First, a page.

John Wick Hex came out this week. I’ve been looking forward to it for quite a while. Regular Argue The Toss listeners will remember that both Chella and I are fans of the film series, and I was interested to see just how the tightly-choreographed, beautiful fights that make John Wick such a joy to watch would transfer to a game. Hex, if you haven’t already checked it out, attempts to recreate John Wick’s precise combat by turning the game into a (sort of) turn-based strategy, in which players select their next move and watch it play out in realtime before the action pauses again for your next decision. This all happens alongside a displayed timeline, which shows exactly what your enemies are going to do next and how long it’ll take them, allowing players to outmanoeuvre foes with smart play and clever use of the environment, like Wick is able to (albeit in real-time) in the movies. But does it work?
Dunno. Sorry, haven’t really had time to play enough of it to give you a proper rundown of the mechanics. It’s only been out a couple of days, so whether or not Hex works as well as it could is still being debated. It’s certainly an interesting approach, and so far the reviews have been mixed but broadly positive. But that’s not what I’m writing about today. Today I’m writing about Ian McShane.
The thing about voice acting is that it’s a totally different discipline to screen acting, and even the most talented film and TV actors aren’t necessarily able to transfer that talent to voice work. Not to spoil the second half of this article, but there are a fair few examples of big-name actors being brought in to voice game characters and doing mediocre or even terrible jobs. Voice acting isn’t easy – it requires a level of control over tone and delivery that’s not always a requirement of more visually-oriented acting.
Which is why it’s so great that Ian McShane’s Winston loses absolutely nothing in the transfer to John Wick Hex. The character may now be made out of cel-shaded polygons rather than out of… well, Ian McShane, but the vocal performance is perfect. Every line drips with Winston’s trademark juicy theatricality – joyous, wonderful scene-chewing in tones of pure gravel. Ohhh, Jonathan. I thought I was interested in Hex for its mechanics, but now I realise that all I really wanted was more Winston. Lance Reddick also reprises his movie role, and does a similarly great job, bringing the same playfulness, heart and humour to the Continental’s impassive concierge.
Here are a couple of screen actors whose transitions to games weren’t quite so well-received.
I never really watched Game of Thrones, so I couldn’t honestly tell you whether Peter Dinklage is a good actor or not. He was OK in that one episode of 30 Rock he was in. (The episode has not aged well, in case you’re wondering.) He was, er, there in Avengers – Infinity War. He won a lot of Emmys playing Tyrion Lannister, though, so there must be something to him.
That something is not “an ability to convincingly portray a hovering robot sidekick in Bungie’s Destiny”. Dinklage’s original performance as Ghost was infamously inadequate, and spawned much Internet Derision. Look, I’ll cut him a little slack here – Destiny’s script wasn’t exactly up to much, either, and it’s easy to understand why an actor not known for voice work might have trouble engaging with a plot so broad, vague, and difficult to get a real handle on. But either way, the results were awful. Ghost’s dialogue sounded like nothing more than a bored actor forcing his way through a list of bad lines he had no context for, nor a particular interest in.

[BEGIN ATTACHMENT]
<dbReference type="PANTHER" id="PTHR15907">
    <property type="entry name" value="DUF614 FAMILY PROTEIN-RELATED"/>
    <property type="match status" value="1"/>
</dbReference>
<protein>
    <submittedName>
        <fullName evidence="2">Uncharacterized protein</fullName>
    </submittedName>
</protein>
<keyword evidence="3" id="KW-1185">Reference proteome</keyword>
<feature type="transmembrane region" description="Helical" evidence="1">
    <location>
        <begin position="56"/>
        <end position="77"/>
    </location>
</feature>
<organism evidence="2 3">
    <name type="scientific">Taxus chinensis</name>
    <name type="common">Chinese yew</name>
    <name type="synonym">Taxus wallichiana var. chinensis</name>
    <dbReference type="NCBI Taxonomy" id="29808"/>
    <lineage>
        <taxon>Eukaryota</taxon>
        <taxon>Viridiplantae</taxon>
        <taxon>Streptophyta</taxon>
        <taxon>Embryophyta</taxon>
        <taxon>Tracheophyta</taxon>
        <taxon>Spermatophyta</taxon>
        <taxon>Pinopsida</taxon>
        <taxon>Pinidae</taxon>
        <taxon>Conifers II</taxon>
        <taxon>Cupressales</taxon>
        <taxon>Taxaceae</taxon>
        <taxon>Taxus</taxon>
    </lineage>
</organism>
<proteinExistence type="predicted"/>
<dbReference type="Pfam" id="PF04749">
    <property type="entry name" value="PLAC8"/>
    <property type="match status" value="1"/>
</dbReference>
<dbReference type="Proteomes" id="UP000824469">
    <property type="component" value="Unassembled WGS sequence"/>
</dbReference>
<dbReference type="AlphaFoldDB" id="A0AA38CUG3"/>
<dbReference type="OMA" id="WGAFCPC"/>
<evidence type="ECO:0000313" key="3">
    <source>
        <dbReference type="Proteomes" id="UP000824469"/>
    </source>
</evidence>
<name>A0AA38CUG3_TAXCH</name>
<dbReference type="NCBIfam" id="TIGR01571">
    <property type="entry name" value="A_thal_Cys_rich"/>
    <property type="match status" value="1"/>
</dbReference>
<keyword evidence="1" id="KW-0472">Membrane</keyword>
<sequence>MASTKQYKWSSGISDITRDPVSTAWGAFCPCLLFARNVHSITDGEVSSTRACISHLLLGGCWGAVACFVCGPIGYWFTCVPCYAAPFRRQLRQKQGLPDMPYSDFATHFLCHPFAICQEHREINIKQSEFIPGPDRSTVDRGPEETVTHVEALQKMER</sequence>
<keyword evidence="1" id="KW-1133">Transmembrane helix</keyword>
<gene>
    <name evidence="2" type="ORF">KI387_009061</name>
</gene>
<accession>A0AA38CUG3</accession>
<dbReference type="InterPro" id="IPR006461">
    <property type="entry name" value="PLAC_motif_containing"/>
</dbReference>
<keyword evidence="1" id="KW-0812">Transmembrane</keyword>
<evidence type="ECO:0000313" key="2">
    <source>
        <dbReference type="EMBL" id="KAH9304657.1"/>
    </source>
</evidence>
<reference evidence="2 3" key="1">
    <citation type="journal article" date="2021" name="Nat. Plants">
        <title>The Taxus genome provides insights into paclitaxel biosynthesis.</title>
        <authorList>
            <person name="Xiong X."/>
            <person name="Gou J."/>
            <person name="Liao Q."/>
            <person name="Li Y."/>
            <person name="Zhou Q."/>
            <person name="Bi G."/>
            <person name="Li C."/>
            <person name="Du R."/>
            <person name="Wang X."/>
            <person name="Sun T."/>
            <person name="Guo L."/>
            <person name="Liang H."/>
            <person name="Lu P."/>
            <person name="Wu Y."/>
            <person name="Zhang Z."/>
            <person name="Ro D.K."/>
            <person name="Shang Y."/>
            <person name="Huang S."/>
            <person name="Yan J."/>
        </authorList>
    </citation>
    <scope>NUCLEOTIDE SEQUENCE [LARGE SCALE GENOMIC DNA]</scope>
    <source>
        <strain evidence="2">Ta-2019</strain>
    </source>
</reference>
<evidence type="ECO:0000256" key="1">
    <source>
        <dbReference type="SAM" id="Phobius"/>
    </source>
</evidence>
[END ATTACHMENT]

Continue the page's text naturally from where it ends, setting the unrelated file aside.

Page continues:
Dinklage did not return for Destiny’s DLC packs or sequel, being replaced by Nolan North, who did a better job with the material. But not only did North record new lines for the DLC – he completely re-recorded Ghost’s dialogue for the base campaign. They patched Peter Dinklage out entirely. Bungie’s official line was that they wanted to maintain consistency across the game, but one suspects they were a little glad of an excuse to excise the original voice work. After all, Nathan Fillion was unable to reprise his role as Cayde-6 in the new Destiny 2 expansion (again being replaced by Nolan North, who in a couple of years will presumably be voicing all of the game’s characters), and oddly, Bungie hasn’t patched out his performance. Draw your own conclusions.
Metal Gear Solid V
Metal Gear Solid V made some interesting changes to the long-running franchise. It moved from a semi-linear structure to a fully open world. It placed a greater emphasis on adaptability and improvisation. It posited that a half-hour demo was, in fact, a totally separate game, and worth thirty pounds.
But perhaps the most controversial change it made, at least for long-time Metal Gear fans, was to recast MGSV’s incarnation of Snake. Konami dropped David Hayter, who had voiced the English-speaking version of the character(s) since the first Metal Gear Solid, and replaced him with Kiefer Sutherland, best known for being famous actor Kiefer Sutherland.
To be fair, Sutherland doesn’t do a bad job as Snake, but Hayter’s voice had by this time become the most iconic feature of the character. Forget the bandana, the stealth suit, and the well-shaped buttocks. There’s one thing our callipygean hero is most famous for, and it’s repeating things that have just been said to him, phrased as questions, in David Hayter’s uniquely gruff voice.
The weird thing is that Sutherland doesn’t even get a lot to do in MGSV. Previous games were famously overstuffed with dialogue, but Venom Snake rarely even speaks for longer than a sentence in-game. The whole thing stank of stunt-casting, and Hayter has in subsequent years expressed disappointment in the way he was dropped from the franchise that he had helped make famous.
Also? Kiefer Sutherland starred in 24 for eight years, and by now someone should have corrected him on his pronunciation of “nuclear.”